Special Issue

Special Issue cover

For me it was when, after cleaning out my late great-grandmother’s house in rural Indiana, we found what was then about a 60-year-old camera resting undisturbed in the back of a cabinet, still containing a roll of undeveloped film. Like my very own time machine, the possibilities of what was on those frames seemed endless. I imagined portraits of President Herbert Hoover fretting over the 1929 Wall Street Crash, flappers in full regalia, baseball star Babe Ruth famously ‘calling’ his home-run shot – or at the very least, my grandfather and his brothers as boys.

Instead my dreams were dashed by a lot of pictures of the kitchen: the hob, the hob from a wider angle, the table, and then a few at the beginning that looked like the lens cap was still on. It wasn’t all for naught, though. At the end of the roll were interesting shots of my great-grandparents’ barn and the surrounding pasture and it was these frames that inspired me to use my newly-obtained second-hand 35mm SLR to shoot the barn and pasture as they appeared then, circa 1989.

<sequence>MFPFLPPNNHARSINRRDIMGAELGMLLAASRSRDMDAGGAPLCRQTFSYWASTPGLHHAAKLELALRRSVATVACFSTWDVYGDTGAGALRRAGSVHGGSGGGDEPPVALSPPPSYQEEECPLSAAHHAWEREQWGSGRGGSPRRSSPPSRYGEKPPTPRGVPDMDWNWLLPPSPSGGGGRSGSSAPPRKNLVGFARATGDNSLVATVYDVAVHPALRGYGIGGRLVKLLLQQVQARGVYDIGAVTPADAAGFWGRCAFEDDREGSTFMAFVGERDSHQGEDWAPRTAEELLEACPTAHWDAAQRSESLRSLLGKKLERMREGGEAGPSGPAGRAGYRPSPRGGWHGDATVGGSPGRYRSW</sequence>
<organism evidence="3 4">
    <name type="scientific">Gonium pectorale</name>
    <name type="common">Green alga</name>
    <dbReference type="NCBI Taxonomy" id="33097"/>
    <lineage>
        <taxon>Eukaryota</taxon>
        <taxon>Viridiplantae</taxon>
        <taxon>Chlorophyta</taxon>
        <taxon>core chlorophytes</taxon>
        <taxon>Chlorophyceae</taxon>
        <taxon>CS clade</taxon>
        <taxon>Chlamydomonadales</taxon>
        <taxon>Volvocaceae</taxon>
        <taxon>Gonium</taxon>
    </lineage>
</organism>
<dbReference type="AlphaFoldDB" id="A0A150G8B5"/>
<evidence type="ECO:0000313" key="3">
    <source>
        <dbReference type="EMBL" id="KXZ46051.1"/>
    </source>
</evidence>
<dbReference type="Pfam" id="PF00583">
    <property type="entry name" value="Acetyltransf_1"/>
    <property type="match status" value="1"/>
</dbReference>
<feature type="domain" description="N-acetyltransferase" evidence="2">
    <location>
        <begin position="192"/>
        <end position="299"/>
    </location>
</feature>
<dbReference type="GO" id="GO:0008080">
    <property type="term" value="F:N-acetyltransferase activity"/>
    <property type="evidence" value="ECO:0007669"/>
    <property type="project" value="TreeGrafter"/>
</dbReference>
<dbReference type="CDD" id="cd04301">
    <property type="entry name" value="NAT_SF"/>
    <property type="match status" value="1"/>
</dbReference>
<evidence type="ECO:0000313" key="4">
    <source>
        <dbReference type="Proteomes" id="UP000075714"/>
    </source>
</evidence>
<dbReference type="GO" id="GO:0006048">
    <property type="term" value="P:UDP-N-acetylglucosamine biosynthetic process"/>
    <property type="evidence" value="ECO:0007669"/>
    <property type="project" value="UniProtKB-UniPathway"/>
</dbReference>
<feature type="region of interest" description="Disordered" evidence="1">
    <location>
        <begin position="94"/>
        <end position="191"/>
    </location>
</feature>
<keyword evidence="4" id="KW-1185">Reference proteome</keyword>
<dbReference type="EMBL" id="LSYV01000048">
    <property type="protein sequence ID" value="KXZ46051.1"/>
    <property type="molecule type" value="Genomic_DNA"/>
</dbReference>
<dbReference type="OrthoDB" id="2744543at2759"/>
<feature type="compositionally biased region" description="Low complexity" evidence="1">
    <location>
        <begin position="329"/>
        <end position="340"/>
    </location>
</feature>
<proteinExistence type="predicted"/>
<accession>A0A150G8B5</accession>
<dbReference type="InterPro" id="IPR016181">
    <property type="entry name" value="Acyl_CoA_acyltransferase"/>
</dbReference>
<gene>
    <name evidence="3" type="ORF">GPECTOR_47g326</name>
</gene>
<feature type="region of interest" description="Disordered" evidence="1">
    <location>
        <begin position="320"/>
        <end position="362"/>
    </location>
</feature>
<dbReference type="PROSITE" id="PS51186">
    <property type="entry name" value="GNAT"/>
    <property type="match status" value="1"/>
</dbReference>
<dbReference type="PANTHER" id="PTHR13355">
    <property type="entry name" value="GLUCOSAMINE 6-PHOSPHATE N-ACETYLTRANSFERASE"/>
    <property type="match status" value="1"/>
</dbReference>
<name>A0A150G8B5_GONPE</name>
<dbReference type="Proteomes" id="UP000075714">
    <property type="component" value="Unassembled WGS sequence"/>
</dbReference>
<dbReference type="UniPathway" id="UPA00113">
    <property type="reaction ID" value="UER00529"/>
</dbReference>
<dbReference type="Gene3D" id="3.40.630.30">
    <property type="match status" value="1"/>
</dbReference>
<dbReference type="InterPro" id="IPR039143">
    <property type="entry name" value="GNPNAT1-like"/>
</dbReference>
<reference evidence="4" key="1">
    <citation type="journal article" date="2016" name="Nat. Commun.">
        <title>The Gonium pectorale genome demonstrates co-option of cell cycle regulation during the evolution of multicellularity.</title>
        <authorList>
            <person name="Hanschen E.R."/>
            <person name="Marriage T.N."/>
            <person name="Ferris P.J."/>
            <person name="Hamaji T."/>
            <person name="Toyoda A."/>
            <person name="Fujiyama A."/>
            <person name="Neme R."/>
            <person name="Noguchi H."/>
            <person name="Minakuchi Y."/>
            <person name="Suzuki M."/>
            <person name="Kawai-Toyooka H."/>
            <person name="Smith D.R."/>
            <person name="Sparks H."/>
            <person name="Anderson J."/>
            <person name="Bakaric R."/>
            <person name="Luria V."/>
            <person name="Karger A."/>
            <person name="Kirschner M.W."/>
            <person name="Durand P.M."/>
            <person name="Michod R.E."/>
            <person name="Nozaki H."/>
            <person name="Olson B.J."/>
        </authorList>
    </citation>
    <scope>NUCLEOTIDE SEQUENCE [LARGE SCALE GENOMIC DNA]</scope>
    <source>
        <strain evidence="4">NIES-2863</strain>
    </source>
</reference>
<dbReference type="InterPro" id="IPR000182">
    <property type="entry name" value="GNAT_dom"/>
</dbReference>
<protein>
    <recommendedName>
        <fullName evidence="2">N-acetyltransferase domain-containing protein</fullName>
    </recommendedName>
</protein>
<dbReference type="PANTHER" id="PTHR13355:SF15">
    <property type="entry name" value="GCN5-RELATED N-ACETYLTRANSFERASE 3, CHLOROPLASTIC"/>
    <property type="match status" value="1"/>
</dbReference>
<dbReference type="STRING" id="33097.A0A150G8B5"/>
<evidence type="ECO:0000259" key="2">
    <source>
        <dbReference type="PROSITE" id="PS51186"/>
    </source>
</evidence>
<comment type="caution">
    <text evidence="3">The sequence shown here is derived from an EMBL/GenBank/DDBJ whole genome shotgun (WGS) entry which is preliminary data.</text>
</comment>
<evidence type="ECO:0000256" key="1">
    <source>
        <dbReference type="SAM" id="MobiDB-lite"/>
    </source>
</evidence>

This special retro photography issue is all about remembering those inspiring moments in our photographic lives and we celebrate both the old and new ways of making great pictures. On page 24 Stuart Kearey shows us how he re-creates the effect of old Hollywood glamour shots in-camera, while our long-time lighting expert Neil Turner dissects his hero Terence Donovan’s iconic portrait of Terence Stamp and brings it up to date with a modern twist (page 36). You will also be fascinated by author John Wade’s story (page 85) of the Wrayflex, England’s only (and short-lived) 35mm SLR camera. Perhaps my favourite piece this month, however, is our special edition of Turning Pro in which we have compiled a list of the 101 photographers and cameras that have inspired us most. You are likely to disagree with some of our choices, and that’s fine. Let us know! We like a good debate.

Have a great Christmas and New Year, everyone, and be sure to check back in on us in 2012, if you are not already a subscriber. We have a lot of exciting things planned for you! PM

Jeff Meyer, editor

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